Are email submissions actually more complex than the old-fashioned one side of A4 double-spaced etc.?

It used to be relatively simple. You sent the first three chapters of your novel, a synopsis and a query letter, plus return postage. You probably took it to the post office to get it weighed. It was at least half a day’s work. Then you sat back and waited. Or hopefully, you carried on writing.
The publisher accumulated a slush pile at least as tall as herself and an office junior delighted in reducing that pile by sending it back to hopeful authors with a standard rejection slip.
A disappointed writer heard the loud thump as the rejected manuscript landed on the doormat.
Electronic submissions common sense?
You would think so. Yet so much can go wrong. The submission may never arrive. The process of sending it electronically may screw up the text or the formatting. The publisher loses control over their slush pile because they can no longer see it three dimensionally.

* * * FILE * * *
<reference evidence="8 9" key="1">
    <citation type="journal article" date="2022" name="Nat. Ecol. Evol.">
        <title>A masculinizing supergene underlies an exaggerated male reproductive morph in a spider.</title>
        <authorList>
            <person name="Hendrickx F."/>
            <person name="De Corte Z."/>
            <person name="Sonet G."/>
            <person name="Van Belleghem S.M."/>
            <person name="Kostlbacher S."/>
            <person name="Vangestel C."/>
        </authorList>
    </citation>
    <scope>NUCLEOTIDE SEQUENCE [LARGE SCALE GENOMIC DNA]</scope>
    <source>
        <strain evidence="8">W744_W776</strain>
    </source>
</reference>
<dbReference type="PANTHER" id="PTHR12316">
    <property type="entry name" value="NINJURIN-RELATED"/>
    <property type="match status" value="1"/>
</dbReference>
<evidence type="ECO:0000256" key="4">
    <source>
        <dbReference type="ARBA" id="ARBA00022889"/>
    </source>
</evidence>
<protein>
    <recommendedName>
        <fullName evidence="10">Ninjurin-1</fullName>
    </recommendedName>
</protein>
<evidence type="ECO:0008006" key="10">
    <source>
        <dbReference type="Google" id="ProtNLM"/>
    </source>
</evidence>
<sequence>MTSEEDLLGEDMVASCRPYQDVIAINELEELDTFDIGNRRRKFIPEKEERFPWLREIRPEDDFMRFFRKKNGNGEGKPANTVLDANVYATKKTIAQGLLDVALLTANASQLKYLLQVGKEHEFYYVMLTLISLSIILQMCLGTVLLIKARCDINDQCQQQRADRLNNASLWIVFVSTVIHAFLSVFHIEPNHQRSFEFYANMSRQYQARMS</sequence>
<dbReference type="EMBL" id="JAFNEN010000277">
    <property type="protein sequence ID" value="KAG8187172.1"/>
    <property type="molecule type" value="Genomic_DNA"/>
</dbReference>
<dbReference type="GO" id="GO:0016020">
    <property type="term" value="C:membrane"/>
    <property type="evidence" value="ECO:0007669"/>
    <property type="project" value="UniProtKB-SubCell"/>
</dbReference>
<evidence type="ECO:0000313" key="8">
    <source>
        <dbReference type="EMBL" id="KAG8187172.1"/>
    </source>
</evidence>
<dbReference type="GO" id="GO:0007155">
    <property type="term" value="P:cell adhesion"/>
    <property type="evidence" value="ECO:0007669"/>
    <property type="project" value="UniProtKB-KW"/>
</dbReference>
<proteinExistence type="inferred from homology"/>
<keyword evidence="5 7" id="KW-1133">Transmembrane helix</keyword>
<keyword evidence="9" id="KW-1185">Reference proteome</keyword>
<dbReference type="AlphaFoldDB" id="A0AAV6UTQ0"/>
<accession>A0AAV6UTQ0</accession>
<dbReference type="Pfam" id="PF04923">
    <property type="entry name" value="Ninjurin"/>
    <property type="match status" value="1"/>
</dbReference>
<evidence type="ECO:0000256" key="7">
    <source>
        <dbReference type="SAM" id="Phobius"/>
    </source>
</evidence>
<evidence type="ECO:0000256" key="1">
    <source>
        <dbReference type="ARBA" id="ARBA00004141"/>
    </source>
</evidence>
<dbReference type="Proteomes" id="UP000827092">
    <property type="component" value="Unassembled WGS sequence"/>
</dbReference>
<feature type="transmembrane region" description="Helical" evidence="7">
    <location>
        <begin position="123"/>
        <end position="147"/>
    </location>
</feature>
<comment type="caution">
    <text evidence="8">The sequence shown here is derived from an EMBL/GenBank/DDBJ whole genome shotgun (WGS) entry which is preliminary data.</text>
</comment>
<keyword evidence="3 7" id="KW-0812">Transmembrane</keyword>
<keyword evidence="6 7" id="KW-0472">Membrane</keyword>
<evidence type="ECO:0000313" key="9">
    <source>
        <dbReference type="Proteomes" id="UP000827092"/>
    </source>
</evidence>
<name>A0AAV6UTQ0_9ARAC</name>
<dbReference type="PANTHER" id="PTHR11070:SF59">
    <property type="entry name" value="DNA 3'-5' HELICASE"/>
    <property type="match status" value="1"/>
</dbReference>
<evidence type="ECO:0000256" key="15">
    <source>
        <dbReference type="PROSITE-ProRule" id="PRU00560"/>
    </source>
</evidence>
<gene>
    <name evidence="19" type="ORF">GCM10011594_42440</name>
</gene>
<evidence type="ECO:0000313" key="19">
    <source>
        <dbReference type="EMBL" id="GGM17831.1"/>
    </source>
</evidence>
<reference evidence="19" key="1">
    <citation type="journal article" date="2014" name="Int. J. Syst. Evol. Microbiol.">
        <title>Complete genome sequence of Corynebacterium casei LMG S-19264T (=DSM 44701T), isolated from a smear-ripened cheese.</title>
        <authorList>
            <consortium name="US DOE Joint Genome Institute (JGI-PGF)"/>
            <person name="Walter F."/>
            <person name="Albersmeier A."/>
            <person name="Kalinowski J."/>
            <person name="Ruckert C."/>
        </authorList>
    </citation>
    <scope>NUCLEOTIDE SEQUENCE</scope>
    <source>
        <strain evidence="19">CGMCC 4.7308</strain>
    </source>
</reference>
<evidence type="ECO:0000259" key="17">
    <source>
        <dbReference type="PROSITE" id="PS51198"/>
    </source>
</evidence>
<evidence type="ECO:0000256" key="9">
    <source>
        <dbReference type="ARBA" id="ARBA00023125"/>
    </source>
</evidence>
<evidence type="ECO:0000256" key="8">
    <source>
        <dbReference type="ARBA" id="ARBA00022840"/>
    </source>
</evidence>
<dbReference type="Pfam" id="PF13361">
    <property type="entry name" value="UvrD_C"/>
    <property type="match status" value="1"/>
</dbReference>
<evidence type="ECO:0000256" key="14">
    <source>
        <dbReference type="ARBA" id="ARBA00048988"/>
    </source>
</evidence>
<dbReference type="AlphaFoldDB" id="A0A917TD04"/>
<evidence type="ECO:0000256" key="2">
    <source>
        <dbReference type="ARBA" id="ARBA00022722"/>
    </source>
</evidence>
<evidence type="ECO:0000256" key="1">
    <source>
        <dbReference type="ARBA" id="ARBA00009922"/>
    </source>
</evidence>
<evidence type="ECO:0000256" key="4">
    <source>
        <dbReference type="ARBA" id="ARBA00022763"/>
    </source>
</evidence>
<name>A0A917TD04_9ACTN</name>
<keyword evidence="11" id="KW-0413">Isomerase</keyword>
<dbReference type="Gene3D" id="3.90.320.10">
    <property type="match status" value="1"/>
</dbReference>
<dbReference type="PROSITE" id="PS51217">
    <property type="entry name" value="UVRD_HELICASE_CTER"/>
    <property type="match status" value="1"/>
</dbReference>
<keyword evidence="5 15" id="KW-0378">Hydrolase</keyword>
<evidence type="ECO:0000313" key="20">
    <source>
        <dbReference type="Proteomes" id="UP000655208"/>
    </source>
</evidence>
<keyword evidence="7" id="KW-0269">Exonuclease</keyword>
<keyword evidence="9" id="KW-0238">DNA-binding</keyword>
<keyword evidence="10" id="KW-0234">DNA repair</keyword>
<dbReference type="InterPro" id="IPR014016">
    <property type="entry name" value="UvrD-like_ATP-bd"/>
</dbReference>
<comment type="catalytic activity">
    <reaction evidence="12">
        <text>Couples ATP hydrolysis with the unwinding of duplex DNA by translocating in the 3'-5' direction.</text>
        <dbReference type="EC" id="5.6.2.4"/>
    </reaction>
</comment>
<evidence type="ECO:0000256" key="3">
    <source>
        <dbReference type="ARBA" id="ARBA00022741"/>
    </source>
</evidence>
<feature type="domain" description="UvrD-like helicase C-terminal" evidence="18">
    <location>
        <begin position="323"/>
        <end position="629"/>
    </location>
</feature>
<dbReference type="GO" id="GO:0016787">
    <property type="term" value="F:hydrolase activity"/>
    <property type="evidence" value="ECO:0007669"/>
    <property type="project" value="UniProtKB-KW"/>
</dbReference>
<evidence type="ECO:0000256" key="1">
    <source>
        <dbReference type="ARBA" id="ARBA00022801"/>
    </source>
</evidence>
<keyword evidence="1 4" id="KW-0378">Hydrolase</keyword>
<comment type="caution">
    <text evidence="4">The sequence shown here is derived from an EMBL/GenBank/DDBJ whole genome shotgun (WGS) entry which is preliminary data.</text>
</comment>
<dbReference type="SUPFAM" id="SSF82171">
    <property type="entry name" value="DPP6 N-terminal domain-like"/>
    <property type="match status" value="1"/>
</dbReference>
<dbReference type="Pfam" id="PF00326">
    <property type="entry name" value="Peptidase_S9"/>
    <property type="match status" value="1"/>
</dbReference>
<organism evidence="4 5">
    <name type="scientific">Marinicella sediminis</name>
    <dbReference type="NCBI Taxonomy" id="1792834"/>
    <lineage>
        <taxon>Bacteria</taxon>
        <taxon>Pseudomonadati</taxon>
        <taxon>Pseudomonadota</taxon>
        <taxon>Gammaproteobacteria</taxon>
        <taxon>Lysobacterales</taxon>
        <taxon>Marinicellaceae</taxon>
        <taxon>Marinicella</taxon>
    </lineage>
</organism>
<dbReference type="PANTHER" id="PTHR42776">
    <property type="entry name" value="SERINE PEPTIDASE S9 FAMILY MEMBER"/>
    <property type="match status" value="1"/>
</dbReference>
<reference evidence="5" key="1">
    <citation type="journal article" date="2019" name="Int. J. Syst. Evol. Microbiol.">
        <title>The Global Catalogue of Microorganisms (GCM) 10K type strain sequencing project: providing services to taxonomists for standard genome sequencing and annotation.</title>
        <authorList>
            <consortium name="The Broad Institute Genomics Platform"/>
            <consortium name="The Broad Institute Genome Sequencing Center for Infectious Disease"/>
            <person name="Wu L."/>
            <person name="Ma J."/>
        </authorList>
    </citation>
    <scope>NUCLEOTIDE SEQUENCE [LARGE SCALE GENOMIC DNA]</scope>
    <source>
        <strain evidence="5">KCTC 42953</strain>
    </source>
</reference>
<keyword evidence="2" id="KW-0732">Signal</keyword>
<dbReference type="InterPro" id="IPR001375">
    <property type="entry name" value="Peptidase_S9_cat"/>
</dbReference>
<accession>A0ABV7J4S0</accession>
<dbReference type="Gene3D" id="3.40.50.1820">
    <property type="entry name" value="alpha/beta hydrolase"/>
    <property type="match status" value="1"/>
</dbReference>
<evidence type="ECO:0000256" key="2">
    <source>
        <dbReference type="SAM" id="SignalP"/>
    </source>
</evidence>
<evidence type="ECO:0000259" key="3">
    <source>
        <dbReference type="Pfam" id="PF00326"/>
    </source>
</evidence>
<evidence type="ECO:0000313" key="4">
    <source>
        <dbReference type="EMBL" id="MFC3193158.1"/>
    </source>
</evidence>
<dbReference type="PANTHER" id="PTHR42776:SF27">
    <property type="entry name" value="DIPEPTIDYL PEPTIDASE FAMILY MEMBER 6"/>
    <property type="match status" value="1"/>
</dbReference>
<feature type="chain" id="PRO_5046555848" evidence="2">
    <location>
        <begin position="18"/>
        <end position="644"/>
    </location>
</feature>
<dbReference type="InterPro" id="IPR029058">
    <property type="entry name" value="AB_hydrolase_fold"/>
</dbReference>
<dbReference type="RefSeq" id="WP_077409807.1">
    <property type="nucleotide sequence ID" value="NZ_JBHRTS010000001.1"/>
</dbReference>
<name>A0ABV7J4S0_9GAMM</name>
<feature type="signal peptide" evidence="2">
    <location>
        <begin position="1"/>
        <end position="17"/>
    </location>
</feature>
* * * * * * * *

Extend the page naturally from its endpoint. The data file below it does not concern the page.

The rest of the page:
Yet there are advantages for the publisher and the writer. The publisher receives a text that is already partly type-set. The writer can probably get out three submissions in the time it used to take her to get out one.  
Complex guide-lines
Many publishers do now accept submissions electronically. The variety of ways they ask for material can be confusing for the writer, however.  Some want the submission via an on-line form, some want it in the body of the email and some want it as an attachment. There seems also to be much variety in what should be contained in whichever method is chosen: the first 5000 words, the first three chapters, the first ten pages, a one page synopsis, a fifty word synopsis, a two-line description. Then there is a variation of where these items go-  in the body of the email, as an attachment or even all just in one  document  Many publishers ask for an a author bio as well. One or two want a full CV. Many are interested the writer’s social networking habits. A sound presence on Twitter, Facebook and in the Blogsphere is welcome.